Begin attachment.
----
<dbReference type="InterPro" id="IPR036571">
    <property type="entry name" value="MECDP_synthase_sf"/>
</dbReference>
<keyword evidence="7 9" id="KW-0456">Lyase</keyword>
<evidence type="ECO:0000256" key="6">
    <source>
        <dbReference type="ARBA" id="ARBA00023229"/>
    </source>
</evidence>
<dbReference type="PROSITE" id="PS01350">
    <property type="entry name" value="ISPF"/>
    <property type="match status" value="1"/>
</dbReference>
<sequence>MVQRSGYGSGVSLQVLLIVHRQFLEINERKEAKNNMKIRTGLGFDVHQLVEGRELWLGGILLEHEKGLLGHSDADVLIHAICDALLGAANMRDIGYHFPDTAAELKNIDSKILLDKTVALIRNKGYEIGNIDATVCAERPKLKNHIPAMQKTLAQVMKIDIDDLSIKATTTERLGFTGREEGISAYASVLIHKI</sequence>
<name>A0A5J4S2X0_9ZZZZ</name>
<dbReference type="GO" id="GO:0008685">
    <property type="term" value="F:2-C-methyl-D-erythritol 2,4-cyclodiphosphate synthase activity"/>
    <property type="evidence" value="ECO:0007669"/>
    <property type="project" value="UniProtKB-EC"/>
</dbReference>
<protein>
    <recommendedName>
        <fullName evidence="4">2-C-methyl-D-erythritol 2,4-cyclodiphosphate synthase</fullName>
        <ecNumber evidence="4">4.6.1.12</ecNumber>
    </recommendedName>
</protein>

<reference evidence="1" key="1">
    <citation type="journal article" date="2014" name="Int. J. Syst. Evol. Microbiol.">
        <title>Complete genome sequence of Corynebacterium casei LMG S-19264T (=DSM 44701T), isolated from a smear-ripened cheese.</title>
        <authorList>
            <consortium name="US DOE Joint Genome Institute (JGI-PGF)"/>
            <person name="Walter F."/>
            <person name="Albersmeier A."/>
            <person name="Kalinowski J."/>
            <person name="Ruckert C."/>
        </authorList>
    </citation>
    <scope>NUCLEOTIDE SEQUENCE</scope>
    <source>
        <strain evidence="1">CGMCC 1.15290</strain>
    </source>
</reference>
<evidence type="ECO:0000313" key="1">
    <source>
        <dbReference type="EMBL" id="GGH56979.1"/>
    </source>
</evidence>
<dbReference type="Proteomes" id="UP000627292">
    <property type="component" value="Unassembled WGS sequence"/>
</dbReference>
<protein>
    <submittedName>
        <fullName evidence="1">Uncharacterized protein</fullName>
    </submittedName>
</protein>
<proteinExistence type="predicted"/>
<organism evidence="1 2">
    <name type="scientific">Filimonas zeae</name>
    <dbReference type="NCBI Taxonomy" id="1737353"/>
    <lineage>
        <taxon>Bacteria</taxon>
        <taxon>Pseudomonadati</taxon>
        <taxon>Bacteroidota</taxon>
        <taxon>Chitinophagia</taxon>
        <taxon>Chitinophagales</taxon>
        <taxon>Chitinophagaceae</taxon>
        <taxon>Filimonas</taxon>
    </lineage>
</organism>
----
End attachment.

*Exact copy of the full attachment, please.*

<dbReference type="InterPro" id="IPR036571">
    <property type="entry name" value="MECDP_synthase_sf"/>
</dbReference>
<keyword evidence="7 9" id="KW-0456">Lyase</keyword>
<evidence type="ECO:0000256" key="6">
    <source>
        <dbReference type="ARBA" id="ARBA00023229"/>
    </source>
</evidence>
<dbReference type="PROSITE" id="PS01350">
    <property type="entry name" value="ISPF"/>
    <property type="match status" value="1"/>
</dbReference>
<sequence>MVQRSGYGSGVSLQVLLIVHRQFLEINERKEAKNNMKIRTGLGFDVHQLVEGRELWLGGILLEHEKGLLGHSDADVLIHAICDALLGAANMRDIGYHFPDTAAELKNIDSKILLDKTVALIRNKGYEIGNIDATVCAERPKLKNHIPAMQKTLAQVMKIDIDDLSIKATTTERLGFTGREEGISAYASVLIHKI</sequence>
<name>A0A5J4S2X0_9ZZZZ</name>
<dbReference type="GO" id="GO:0008685">
    <property type="term" value="F:2-C-methyl-D-erythritol 2,4-cyclodiphosphate synthase activity"/>
    <property type="evidence" value="ECO:0007669"/>
    <property type="project" value="UniProtKB-EC"/>
</dbReference>
<protein>
    <recommendedName>
        <fullName evidence="4">2-C-methyl-D-erythritol 2,4-cyclodiphosphate synthase</fullName>
        <ecNumber evidence="4">4.6.1.12</ecNumber>
    </recommendedName>
</protein>

<reference evidence="1" key="1">
    <citation type="journal article" date="2014" name="Int. J. Syst. Evol. Microbiol.">
        <title>Complete genome sequence of Corynebacterium casei LMG S-19264T (=DSM 44701T), isolated from a smear-ripened cheese.</title>
        <authorList>
            <consortium name="US DOE Joint Genome Institute (JGI-PGF)"/>
            <person name="Walter F."/>
            <person name="Albersmeier A."/>
            <person name="Kalinowski J."/>
            <person name="Ruckert C."/>
        </authorList>
    </citation>
    <scope>NUCLEOTIDE SEQUENCE</scope>
    <source>
        <strain evidence="1">CGMCC 1.15290</strain>
    </source>
</reference>
<evidence type="ECO:0000313" key="1">
    <source>
        <dbReference type="EMBL" id="GGH56979.1"/>
    </source>
</evidence>
<dbReference type="Proteomes" id="UP000627292">
    <property type="component" value="Unassembled WGS sequence"/>
</dbReference>
<protein>
    <submittedName>
        <fullName evidence="1">Uncharacterized protein</fullName>
    </submittedName>
</protein>
<proteinExistence type="predicted"/>
<organism evidence="1 2">
    <name type="scientific">Filimonas zeae</name>
    <dbReference type="NCBI Taxonomy" id="1737353"/>
    <lineage>
        <taxon>Bacteria</taxon>
        <taxon>Pseudomonadati</taxon>
        <taxon>Bacteroidota</taxon>
        <taxon>Chitinophagia</taxon>
        <taxon>Chitinophagales</taxon>
        <taxon>Chitinophagaceae</taxon>
        <taxon>Filimonas</taxon>
    </lineage>
</organism>